Wednesday, June 10, 2020

By Sarina Sandoval for Spectrum News 1

[Broadcast footage via link]

[Sacramento] -- California legislators took a knee for eight minutes and 46 seconds to pay tribute to George Floyd Tuesday morning. 

Dozens of members from the State Senate and Assembly came together for a solemn moment on the steps of the Capitol to acknowledge those who have lost their lives to police brutality and white supremacy.

The organizer of the event, Assemblymember Sydney Kamlager, hopes that this is the beginning of the movement to condemn racism.

The lawmakers knelt for the length of time that George Floyd was struggling to breathe before he died by the hands of the police. 

Asm. Kamlager says there are a number of bills currently in the legislature that address systemic inequality and racism.

Tuesday, June 9, 2020

By Marilyn Bechtel for People's World

As waves of protest continued to surge throughout the U.S. following the murder of George Floyd by Minneapolis police, the California Legislative Black Caucus last week unfurled a far-reaching legislative agenda to advance racial and economic justice in the state.

As she opened a press conference in Sacramento on June 2, caucus chair Assemblymember Shirley Weber, D-San Diego, told reporters, “We are here because for 400 years African American men and women in this country have been disrespected, because this country has taught itself to hate African Americans and to deny the history that has brought us here. The death of George Floyd is a brutal illustration that we have not come to terms with that.”

Tuesday, June 9, 2020

By Ashley Zavala for Fox40

SACRAMENTO, Calif. (KTXL) — Dozens of California lawmakers knelt in honor of George Floyd and other black lives lost over the years, a symbolic gesture on a sunny Tuesday at the State Capitol.

“This day is picturesque. It would be a day to go jogging if you were Ahmaud Arbery, to ride a bike if you were Freddie Gray,” said Assemblywoman Sydney Kamlager, D-Los Angeles.

Masked and 6 feet apart, the group knelt for 8 minutes and 46 seconds, the length of time Floyd struggled to breathe under the knee of a police officer.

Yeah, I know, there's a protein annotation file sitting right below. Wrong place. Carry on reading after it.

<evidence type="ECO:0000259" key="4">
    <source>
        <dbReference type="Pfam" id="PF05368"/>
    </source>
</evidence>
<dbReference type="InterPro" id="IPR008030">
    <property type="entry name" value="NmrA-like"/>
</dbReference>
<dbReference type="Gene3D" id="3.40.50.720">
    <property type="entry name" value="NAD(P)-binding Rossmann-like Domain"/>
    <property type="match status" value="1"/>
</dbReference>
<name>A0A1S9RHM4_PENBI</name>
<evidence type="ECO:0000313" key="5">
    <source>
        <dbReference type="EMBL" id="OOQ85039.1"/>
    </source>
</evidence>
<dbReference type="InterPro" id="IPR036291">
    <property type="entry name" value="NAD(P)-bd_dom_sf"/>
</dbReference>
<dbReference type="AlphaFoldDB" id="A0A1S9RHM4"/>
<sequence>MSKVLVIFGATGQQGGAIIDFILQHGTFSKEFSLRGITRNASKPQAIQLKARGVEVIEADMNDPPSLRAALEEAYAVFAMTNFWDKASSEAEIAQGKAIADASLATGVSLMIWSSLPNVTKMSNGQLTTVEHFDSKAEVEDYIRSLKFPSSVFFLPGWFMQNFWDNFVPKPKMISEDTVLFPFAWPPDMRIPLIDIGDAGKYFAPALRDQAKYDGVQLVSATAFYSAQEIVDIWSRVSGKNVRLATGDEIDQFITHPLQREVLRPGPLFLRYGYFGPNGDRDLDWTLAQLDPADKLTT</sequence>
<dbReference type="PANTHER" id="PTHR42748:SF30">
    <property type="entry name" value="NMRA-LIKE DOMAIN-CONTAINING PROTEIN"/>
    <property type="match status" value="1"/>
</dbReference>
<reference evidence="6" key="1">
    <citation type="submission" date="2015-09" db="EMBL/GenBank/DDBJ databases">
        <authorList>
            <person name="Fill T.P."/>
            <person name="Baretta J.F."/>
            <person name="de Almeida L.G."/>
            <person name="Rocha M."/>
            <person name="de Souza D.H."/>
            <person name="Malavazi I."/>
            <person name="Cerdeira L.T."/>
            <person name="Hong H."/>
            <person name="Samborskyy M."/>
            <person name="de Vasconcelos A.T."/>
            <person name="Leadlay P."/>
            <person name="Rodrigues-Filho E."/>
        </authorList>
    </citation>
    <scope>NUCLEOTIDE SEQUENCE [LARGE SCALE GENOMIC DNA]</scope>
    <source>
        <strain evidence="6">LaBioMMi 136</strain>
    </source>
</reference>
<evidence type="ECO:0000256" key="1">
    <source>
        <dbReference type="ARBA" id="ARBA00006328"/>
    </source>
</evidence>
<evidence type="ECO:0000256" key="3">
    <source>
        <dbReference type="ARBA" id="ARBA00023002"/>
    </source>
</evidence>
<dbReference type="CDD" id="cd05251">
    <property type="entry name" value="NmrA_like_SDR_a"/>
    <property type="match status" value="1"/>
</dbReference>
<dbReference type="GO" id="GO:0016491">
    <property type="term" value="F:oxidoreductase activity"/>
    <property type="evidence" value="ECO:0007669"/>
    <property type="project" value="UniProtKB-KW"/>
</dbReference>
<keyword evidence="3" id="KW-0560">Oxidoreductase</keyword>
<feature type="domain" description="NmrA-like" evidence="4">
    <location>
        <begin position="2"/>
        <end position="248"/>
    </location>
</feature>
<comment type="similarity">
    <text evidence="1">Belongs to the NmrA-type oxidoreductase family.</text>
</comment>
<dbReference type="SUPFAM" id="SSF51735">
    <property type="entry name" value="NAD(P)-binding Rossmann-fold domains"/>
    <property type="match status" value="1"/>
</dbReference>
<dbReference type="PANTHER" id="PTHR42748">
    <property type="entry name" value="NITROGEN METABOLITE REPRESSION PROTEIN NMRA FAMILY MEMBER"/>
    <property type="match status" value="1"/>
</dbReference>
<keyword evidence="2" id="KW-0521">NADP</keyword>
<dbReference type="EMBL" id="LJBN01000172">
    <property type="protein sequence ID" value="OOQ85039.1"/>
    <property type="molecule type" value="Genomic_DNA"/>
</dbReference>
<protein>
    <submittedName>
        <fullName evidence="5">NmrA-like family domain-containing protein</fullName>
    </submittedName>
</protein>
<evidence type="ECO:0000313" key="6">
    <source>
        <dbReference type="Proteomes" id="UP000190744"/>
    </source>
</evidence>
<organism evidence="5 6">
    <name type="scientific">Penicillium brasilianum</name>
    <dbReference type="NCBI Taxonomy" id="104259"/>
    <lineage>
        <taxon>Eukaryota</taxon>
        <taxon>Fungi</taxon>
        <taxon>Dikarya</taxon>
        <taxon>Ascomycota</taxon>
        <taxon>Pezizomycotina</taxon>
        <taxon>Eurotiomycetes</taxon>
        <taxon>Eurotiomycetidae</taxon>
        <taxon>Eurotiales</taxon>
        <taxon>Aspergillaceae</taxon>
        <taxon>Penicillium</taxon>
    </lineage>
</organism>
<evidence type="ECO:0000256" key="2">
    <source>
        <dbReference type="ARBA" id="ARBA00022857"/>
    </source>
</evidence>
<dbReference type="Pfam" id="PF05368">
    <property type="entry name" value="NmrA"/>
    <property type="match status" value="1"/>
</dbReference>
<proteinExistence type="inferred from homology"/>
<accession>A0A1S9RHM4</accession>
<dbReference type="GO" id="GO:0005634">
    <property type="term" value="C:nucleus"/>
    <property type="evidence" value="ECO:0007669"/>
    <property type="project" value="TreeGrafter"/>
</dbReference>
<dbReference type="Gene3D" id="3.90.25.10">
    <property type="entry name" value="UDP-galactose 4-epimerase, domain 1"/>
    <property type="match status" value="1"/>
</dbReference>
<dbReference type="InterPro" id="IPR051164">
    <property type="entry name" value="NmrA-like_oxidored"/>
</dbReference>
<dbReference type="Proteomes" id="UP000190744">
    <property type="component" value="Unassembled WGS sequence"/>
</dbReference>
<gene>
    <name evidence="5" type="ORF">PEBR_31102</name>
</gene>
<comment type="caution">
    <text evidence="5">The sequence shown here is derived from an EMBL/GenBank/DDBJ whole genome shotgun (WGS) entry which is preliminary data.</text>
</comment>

The group — made up almost entirely of Democrats — urged each other to take accountability and create change.

Monday, June 8, 2020

By Grace Li for SF Weekly

If the CRISES Act existed a year ago, Taun Hall says her son, Miles Hall, would still be alive.

“It would’ve saved my child,” Taun says. Her son, Miles Hall, a Black 23-year-old Walnut Creek resident, was killed a year ago by police in the very city he grew up in. At the time, Miles was suffering from a schizoaffective disorder-induced crisis, and Taun called 911, hoping the authorities could help her calm her son. But when police first arrived at the scene, rather than attempt to talk Hall down, they began yelling and shooting “non-lethal” bean-bags at him, according to Taun and police reports.

“They didn’t even try to de-escalate my son,” Taun says. “They came in and saw a brown-skinned African American young man, who had a bandana on his face.”

Monday, June 8, 2020

By Mark Blount for iHeart Media

Amid nationwide protests sparked by the death of George Floyd many are calling for police departments to be defunded, but Sacramento Mayor Darrell Steinberg says he's against the idea. Steinberg says it's the wrong approach, and instead, he wants city leaders to look into why officers respond to non-crime related calls.

"When you ask the police whether they want to be the ones responsible for solving the mental health crisis in California, they will say no," said Steinberg. "Here's some area for potential common ground."

Sunday, June 7, 2020

By Nico Savidge for The Mercury News

A teacher at one San Francisco protest last week urged the city’s schools to end security contracts with the police department. A man’s speech at an Oakland rally included a call for more police body cameras and said officers should lose their jobs if they tamper with the devices. Leaning out of a car window as she passed a demonstration in San Jose, a woman held aloft a sign reading “stop protecting bad cops.”

Amid a national wave of protest sparked by a Minneapolis officer’s killing of George Floyd, and decades of pent-up anger over ongoing abuses by police against people of color, outraged demonstrators and elected officials are calling for sweeping changes to limit law enforcement’s authority and weed out bad cops.

Friday, June 5, 2020

By Graci Li for SF Weekly

By noon, posts with the hashtag #blackouttuesday outnumbered #blacklivesmatter. 

Originally started by Black music executives Jamila Thomas and Brianna Agyemang, Blackout Tuesday was meant to be a day for the music industry to hold itself accountable for its long history of profiting from the work of Black artists even as major power-holders remain disproportionately white.